Terminating Your Time

If you complete your work on the node(s) before your allotted time, please free up the nodes for others to use through this command:

nodescheduler --terminate [#|me]

where # is your job ID, e.g.

nodescheduler --terminate 139

following the example above. Again, you will receive an email when termination completes. It will look something like this:

PBS Job Id: 139.elwood
Job Name: requestnodes
Exec host: multivac19/0+multivac18/0+multivac17/0+multivac14/0
Execution terminated
Exit_status=271
resources_used.cput=00:00:00
resources_used.mem=3804kb
resources_used.vmem=210452kb
resources_used.walltime=00:03:39

If you have multiple requests underway concurrently, or otherwise in the queue, and you want to release them all, you can use this command:

nodescheduler --terminate me

This will terminate all jobs you've requested that are either running, or in the queue under your login.

Checking Nodes' Status

A quick way to see the status of all nodes, at a high level: (as in the previous section, you must begin by ssh into foundation)

nodescheduler --list all

Typical output:

multivac09 rindebet
multivac10 nkimani
multivac11 jcrossle
multivac12 mrawling
multivac13 ahale
multivac14 jtobin
multivac17 akimball
multivac18 aremijan
multivac19 free
multivac20 free
multivac21 free
multivac22 down
multivac23 free
multivac24 rindebet

To list all the free nodes:

nodescheduler --list free

Typical output:

multivac19 free
multivac20 free
multivac21 free
multivac23 free

Which Nodes are Reserved by Whom

To see the nodes currently reserved by user:

nodescheduler --list busy

Typical output:

multivac09 rindebet
multivac10 nkimani
multivac11 jcrossle
multivac12 mrawling
multivac13 ahale
multivac14 jtobin
multivac17 akimball
multivac18 aremijan
multivac24 rindebet

To see the nodes you have requested that are under your control:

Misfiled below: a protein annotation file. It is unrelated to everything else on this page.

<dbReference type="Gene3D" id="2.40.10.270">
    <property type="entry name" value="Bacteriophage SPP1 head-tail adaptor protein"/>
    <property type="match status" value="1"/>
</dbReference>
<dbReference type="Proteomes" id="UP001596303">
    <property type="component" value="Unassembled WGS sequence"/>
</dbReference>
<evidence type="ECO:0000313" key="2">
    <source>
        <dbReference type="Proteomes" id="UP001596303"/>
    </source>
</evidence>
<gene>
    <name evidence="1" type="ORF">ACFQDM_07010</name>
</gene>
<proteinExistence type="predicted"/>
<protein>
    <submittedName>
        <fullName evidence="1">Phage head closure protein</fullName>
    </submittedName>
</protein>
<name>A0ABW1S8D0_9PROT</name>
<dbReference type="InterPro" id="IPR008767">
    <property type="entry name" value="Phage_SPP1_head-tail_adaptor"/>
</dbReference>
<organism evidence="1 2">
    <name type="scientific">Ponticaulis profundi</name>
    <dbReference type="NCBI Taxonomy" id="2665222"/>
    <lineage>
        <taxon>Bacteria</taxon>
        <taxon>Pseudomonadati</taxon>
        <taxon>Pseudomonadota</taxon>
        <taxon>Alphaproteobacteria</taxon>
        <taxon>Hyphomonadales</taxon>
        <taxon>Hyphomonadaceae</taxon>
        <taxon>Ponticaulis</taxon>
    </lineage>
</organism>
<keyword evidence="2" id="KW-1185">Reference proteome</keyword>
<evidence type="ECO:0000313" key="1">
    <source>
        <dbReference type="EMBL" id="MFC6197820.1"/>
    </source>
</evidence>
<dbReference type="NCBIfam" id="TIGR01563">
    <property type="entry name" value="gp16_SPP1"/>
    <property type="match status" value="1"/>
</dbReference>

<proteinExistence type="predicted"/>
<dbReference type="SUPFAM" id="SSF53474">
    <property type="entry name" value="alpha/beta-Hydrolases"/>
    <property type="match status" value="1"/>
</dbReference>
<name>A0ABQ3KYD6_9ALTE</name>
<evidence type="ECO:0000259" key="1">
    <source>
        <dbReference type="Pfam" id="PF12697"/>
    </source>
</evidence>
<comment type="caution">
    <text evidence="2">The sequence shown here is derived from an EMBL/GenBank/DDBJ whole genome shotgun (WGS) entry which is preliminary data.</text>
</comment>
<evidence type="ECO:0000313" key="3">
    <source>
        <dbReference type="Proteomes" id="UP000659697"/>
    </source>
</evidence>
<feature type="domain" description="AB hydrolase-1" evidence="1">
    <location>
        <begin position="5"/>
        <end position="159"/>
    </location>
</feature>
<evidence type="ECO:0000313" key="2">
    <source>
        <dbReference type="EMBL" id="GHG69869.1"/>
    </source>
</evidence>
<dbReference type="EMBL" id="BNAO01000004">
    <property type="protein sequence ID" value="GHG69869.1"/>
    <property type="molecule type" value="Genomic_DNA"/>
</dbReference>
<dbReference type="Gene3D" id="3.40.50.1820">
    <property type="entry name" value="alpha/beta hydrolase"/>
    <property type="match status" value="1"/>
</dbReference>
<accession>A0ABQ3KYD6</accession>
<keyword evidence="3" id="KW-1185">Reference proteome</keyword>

nodescheduler --list mynodes

Typical output:

multivac10
multivac11

Checking Job Expiration and Duration Times

To see how much time before a node is released, broken down by user - again useful in understanding and planning soon to be released resources:

nodescheduler --list expiration

Typical output:

jcrossle will free 1 nodes in 1 day, 20 minutes
nkimani will free 1 nodes in 1 day, 59 minutes
mrawling will free 1 nodes in 6 days, 7 hours
ahale will free 1 nodes in 7 days, 1 hour, 7 minutes
aremijan will free 1 nodes in 8 hours, 58 minutes
jtobin will free 1 nodes in 9 hours, 54 minutes
rindebet will free 1 nodes in 9 days, 7 hours, 56 minutes
rindebet will free 1 nodes in 12 days, 22 hours, 59 minutes
akimball will free 1 nodes in 15 days, 6 hours, 58 minutes

To see how much time people have had nodes:

nodescheduler --list duration

This should provide output similar to:

nkimani has had 1 nodes for 28 days, 23 hours, 1 minute
rindebet has had 1 nodes for 20 days, 16 hours, 4 minutes
rindebet has had 1 nodes for 17 days, 1 hour, 1 minute
mrawling has had 1 nodes for 14 days, 17 hours
aremijan has had 1 nodes for 6 days, 15 hours, 3 minutes
akimball has had 1 nodes for 5 days, 17 hours, 2 minutes
jtobin has had 1 nodes for 2 days, 14 hours, 7 minutes
jcrossle has had 1 nodes for 2 days, 23 hours, 40 minutes
ahale has had 1 nodes for 2 days, 22 hours, 54 minutes